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Session 3

More Recent Inventions

Thursday 14 January 2021, 14:00 (GMT+1) - 17:30 (GMT+1)

In the third session, the role of iconicity is seen in connection with inventions of writing in the new era. Piers Kelly will kick off the session with the Vai and Bamum from West Africa and the Caroline Islands script, three writing systems invented in the late 19th and early 20th century. Davide Domenici will present on the undeciphered script from the Classic Mesoamerican city of Teotihuacan and argue that it was perceived as ‘emblematic’ by Maya scribes. Scholars find that the Teotihuacan script has some principles in common with the later script of the Aztecs, or Nahua, whose close interface with icons will be the subject of Gordon Whittaker’s talk. The session closes with a double-bill on the Rongorongo script of Easter Island: Konstantin Pozdniakov will propose a revised repertoire of signs and their iconographic nature, and Miguel Valério will discuss possible mechanisms through which Rongorongo may have registered Rapanui, the local Polynesian language.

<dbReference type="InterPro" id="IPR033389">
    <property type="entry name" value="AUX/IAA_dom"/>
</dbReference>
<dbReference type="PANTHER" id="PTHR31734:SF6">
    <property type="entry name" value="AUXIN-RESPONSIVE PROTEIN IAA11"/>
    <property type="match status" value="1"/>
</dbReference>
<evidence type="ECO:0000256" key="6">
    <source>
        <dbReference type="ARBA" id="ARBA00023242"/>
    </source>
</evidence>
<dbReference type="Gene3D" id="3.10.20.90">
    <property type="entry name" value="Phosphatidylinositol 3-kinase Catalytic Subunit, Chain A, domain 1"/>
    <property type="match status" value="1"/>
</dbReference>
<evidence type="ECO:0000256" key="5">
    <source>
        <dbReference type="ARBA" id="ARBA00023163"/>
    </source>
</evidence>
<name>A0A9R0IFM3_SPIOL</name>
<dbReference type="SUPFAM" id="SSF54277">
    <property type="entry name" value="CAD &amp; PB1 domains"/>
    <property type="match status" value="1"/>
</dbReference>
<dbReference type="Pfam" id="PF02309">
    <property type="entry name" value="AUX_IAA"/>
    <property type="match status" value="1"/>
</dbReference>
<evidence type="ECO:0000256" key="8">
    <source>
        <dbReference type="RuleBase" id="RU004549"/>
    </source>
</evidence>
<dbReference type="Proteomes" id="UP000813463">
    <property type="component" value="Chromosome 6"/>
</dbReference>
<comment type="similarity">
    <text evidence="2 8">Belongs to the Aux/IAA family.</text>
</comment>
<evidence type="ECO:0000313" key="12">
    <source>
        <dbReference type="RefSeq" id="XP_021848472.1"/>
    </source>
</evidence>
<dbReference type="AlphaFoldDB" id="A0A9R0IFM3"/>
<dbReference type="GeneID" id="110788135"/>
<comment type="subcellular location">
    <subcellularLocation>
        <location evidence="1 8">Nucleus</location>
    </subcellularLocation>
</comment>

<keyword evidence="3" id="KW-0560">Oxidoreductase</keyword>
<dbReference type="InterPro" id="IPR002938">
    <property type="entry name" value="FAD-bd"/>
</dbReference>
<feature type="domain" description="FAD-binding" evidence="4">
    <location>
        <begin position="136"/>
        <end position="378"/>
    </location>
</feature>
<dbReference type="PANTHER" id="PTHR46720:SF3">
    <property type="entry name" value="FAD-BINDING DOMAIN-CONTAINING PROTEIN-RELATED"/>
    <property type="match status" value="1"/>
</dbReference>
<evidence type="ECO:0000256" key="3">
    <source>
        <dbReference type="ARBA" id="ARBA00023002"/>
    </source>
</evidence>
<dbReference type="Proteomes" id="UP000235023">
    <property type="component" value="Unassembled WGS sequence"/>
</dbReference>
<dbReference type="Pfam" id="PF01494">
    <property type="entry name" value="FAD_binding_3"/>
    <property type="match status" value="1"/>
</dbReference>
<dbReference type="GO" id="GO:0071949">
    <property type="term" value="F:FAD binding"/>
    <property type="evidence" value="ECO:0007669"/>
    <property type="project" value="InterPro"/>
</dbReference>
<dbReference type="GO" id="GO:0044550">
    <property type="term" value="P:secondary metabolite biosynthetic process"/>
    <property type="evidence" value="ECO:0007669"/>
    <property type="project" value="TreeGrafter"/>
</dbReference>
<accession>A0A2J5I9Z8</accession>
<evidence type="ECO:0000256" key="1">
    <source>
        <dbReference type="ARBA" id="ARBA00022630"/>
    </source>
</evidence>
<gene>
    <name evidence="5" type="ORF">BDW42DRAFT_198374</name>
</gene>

14:00 - The Dynamics of Iconicity in Emergent Scripts
Piers Kelly University of New England

14:40 - Texts as Images: Observations on Teotihuacan ‘Emblematic Writing’ and its Reception in the Maya Area
Davide Domenici University of Bologna

15:20 - The Controversial Relationship between Aztec Iconography and Writing
Gordon Whittaker University of Göttingen

Discussion (10’)

16:10 - The Rongorongo Script
Konstantin Pozdniakov Institut National des Langues et Civilisations Orientales, Paris

16:50 - Evidence for Language Notation in the Rongorongo Script
Miguel Valério University of Bologna

Discussion (10’)